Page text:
Stephen: Absolutely. Innovation is about appreciating and bringing together divergent points of view.
Tory: All right. Well, there’s so much more in the book. Thanks so much for being here Stephen. Once again, his book is called “Best Practices are Stupid: 40 Ways to Out-Innovate the Competition.”
January 29, 2013
An article of mine was just published in the European Business Review. It is a concise summary of my overall innovation philosophy.
Here’s the introduction…
In today’s fast-paced business environment, the ability to innovate is not enough. You need to innovate efficiently, quickly, and with less risk. Tradition innovation methods, such as asking employees or customers for ideas, have proven to be a bad idea. Instead of “thinking outside the box” you want to define a better box. This article describes a five-step process that will help you accelerate the way you innovate. You will learn how to ask the right question, the right way, to the right people, in the right way, while implementing through experimentation.
December 13, 2012
I decided to get with the 21st century. Starting today, in addition to my regular writing, I will be recording videos for this blog. Today’s video is a rant about a topic that has been on my mind lately. Although, this covers content from earlier blog entries, I am going into a bit more detail here.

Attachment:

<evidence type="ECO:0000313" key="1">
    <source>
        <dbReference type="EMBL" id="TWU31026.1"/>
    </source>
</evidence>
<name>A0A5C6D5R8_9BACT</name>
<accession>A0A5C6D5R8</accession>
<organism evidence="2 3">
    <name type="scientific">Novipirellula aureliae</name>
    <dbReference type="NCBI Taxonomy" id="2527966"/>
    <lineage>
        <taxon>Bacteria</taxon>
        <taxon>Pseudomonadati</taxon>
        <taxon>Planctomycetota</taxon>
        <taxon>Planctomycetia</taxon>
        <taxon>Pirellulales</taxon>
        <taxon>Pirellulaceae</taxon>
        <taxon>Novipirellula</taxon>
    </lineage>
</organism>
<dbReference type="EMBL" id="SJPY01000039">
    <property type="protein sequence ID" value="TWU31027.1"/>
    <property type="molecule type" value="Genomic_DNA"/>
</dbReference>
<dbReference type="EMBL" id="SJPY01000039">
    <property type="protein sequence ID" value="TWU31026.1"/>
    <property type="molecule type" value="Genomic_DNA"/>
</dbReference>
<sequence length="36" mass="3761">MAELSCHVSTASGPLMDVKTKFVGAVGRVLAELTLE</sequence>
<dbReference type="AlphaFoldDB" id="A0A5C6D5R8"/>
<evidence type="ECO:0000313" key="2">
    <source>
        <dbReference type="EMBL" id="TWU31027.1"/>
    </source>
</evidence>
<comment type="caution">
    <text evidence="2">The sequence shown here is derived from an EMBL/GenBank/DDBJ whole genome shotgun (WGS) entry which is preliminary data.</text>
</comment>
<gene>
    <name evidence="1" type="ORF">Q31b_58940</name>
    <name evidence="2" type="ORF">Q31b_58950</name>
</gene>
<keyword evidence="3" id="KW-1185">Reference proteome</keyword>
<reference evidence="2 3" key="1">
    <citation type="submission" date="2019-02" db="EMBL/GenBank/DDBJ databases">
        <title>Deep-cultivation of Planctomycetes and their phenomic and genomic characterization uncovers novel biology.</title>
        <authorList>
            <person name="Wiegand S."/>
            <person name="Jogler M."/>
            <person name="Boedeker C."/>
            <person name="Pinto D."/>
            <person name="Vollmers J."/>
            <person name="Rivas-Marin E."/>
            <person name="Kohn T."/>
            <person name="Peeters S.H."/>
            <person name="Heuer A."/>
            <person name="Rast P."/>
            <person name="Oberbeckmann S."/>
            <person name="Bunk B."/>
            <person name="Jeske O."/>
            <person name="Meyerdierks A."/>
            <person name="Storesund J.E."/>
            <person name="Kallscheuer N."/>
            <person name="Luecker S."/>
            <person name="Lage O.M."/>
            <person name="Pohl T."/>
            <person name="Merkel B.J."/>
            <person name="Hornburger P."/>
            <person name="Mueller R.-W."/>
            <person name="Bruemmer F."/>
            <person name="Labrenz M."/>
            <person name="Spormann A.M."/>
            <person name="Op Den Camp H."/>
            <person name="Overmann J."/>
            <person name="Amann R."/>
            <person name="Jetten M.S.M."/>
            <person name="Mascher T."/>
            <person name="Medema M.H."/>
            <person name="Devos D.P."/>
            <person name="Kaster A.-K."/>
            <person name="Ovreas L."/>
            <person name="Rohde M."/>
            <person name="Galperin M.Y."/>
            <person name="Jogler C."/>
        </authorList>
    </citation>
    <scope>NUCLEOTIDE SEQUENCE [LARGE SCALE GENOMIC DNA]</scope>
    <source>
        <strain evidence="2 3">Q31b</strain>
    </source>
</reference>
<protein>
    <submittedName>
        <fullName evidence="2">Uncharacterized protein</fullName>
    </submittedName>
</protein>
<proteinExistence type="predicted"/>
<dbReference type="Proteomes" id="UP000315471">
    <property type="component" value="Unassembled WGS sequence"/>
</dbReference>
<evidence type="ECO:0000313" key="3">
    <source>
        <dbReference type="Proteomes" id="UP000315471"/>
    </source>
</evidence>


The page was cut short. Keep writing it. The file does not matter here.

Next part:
Today’s video provides my single best piece of advice: ignore all advice!
December 11, 2012
Sacha Chua, a “sketchnote artist and experimenter-at-large” from Toronto, developed this very cool infographic of my Best Practices Are Stupid book. And she was kind enough to allow us to share it under the Creative Commons Attribution License. So spread the love, and visit Sacha’s site to show your appreciation. (click on the picture to get the full size image). Thank you Sacha!
December 10, 2012
I recently attended a meeting where we were going to be taught the secrets of becoming a “7-figure” professional speaker. That is, we would learn how to make $1,000,000 a year. The presenter is part of an elite group of speakers who earn at least this much every year. His presentation was based on the lessons extracted from this successful group.
In the audience, listening to him, were about 60 professional speakers, ranging in experience from novices to highly accomplished individuals.
He shared ideas like, “Be controversial; say things that others are not saying or are afraid to say,” or “Don’t just speak; have a process.”